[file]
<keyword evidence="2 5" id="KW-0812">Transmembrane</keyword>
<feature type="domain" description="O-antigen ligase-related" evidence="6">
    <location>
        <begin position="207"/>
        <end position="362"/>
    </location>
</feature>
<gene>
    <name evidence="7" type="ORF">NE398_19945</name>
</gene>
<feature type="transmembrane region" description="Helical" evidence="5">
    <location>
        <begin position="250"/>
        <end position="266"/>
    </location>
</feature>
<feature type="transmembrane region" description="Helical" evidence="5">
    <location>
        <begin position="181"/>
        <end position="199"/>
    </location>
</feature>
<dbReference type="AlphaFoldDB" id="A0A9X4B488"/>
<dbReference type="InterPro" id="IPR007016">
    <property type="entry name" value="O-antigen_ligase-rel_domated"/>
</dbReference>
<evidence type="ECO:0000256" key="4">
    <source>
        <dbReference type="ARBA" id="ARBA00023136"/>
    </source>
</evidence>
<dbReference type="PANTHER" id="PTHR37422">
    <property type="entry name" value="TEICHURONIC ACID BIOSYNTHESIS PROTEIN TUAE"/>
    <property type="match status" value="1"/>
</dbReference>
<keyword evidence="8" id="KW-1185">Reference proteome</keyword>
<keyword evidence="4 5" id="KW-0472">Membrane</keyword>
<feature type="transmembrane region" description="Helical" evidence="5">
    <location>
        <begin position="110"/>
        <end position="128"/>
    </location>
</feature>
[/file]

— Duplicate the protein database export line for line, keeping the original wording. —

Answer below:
<keyword evidence="2 5" id="KW-0812">Transmembrane</keyword>
<feature type="domain" description="O-antigen ligase-related" evidence="6">
    <location>
        <begin position="207"/>
        <end position="362"/>
    </location>
</feature>
<gene>
    <name evidence="7" type="ORF">NE398_19945</name>
</gene>
<feature type="transmembrane region" description="Helical" evidence="5">
    <location>
        <begin position="250"/>
        <end position="266"/>
    </location>
</feature>
<feature type="transmembrane region" description="Helical" evidence="5">
    <location>
        <begin position="181"/>
        <end position="199"/>
    </location>
</feature>
<dbReference type="AlphaFoldDB" id="A0A9X4B488"/>
<dbReference type="InterPro" id="IPR007016">
    <property type="entry name" value="O-antigen_ligase-rel_domated"/>
</dbReference>
<evidence type="ECO:0000256" key="4">
    <source>
        <dbReference type="ARBA" id="ARBA00023136"/>
    </source>
</evidence>
<dbReference type="PANTHER" id="PTHR37422">
    <property type="entry name" value="TEICHURONIC ACID BIOSYNTHESIS PROTEIN TUAE"/>
    <property type="match status" value="1"/>
</dbReference>
<keyword evidence="8" id="KW-1185">Reference proteome</keyword>
<keyword evidence="4 5" id="KW-0472">Membrane</keyword>
<feature type="transmembrane region" description="Helical" evidence="5">
    <location>
        <begin position="110"/>
        <end position="128"/>
    </location>
</feature>